The New Middle East
In the new Middle East, the radicals seem to be winning.
In this new Middle East, Egypt also seems to be moving closer to Iran, raising serious fears in most Gulf countries. For now, it looks as if the new Middle East, which is taking shape in front of everyone's eyes, belongs to Iran and its pawns.
Hamas has finally won recognition as a legitimate authority and player in the Palestinian arena.
Hamas has every reason to celebrate: the unity deal with Fatah is an admission of the failure of US-led efforts to isolate and undermine the Islamist movement.
Thanks to Egypt's new rulers, Hamas is finally being rewarded for its violent takeover of the Gaza Strip in the summer of 2007.
The Egyptian-sponsored reconciliation agreement between Fatah and Hamas will allow the Islamist movement to become part of a new interim unity government that would prepare for presidential and parliamentary elections in the West Bank and Gaza Strip.
Hamas, according to the accord, would also be permitted to maintain its security and civilian control over 1.5 million Palestinians living in the Gaza Strip.
Moreover, the agreement does not set conditions for Hamas's participation in the Palestinian government. Hamas is not even required to accept the Oslo Accords, recognize Israel's right to exist or renounce violence, as previously demanded by the Americans and Europeans.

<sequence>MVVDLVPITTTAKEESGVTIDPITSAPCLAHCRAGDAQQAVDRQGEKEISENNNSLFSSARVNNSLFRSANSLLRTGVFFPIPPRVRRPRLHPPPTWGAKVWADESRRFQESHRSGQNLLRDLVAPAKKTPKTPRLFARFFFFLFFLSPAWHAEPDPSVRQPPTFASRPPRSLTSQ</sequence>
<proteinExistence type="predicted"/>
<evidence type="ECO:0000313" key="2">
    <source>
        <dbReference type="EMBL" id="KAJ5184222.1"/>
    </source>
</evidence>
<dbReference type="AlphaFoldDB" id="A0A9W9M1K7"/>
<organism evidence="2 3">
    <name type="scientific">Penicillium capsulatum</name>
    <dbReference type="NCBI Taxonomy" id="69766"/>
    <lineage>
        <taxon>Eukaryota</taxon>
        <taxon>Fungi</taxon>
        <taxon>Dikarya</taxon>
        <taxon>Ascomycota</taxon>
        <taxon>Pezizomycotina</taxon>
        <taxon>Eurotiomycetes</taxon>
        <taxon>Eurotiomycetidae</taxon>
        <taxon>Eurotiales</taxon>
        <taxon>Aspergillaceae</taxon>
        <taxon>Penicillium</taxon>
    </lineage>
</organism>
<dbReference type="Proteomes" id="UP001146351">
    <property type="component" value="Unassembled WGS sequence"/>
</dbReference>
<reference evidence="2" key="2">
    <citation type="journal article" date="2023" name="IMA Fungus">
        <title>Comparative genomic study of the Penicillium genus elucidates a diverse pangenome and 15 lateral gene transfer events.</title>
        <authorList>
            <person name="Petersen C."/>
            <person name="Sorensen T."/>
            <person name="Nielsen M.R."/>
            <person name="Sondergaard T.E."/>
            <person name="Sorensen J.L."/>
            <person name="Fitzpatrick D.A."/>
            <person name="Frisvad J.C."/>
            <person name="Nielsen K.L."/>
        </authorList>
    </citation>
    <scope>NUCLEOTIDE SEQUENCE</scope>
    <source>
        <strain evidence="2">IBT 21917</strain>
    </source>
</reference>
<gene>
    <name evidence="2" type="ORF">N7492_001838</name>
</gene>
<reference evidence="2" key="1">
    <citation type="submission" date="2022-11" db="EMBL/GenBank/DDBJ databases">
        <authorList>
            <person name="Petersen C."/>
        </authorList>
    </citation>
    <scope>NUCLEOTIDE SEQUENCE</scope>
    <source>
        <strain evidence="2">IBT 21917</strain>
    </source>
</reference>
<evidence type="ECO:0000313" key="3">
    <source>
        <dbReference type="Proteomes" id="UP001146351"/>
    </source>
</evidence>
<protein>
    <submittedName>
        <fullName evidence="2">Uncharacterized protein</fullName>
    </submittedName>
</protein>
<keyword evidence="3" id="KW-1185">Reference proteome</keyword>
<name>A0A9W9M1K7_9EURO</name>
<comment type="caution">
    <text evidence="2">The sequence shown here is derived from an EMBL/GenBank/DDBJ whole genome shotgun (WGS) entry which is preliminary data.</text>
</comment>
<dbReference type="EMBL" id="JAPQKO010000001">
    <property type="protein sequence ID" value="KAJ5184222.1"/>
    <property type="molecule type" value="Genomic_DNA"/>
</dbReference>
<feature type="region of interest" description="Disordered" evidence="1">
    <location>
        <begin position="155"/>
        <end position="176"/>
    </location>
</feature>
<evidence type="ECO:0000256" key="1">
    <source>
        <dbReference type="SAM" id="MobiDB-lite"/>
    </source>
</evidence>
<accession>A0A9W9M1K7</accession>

The same mistake that was made in the 2006 parliamentary election is now being repeated once again.
Then, Hamas was allowed to take part in the election unconditionally. The result was that Hamas won the vote, much to the surprise and dismay of the Americans and Europeans.
Ten years earlier, in 1996, Hamas boycotted the same parliamentary vote because, its leaders argued, it was being held under the umbrella of the Oslo Accords, which the Islamist movement does not recognize.
The international community did finally set conditions for dealing with Hamas, but only the day after it had won the election and when it was already too late.
Now Hamas leaders have every right to smile all the way to a unity government with Fatah.
Hamas is not being asked to make any concessions in return for joining a new Palestinian government. As Hamas's Mahmoud Zahar declared, the new government would not conduct peace talks with Israel or recognize the Jewish state.
The release of hundreds of Hamas detainees from Fatah-controlled jails in the West Bank will only boost the Islamist movement's standing in that area. Hamas's chances of scoring another victory in the new elections, which are supposed to take place in a year, now appear to be much higher.
In the eyes of many Palestinians, the unity deal means that Fatah has moved closer to Hamas and not vice versa. Under pressure from Egypt's new rulers, who have displayed more sympathy toward Hamas than the ousted regime of Hosni Mubarak, Fatah is being forced to accept Hamas as an equal partner in governing the Palestinians.
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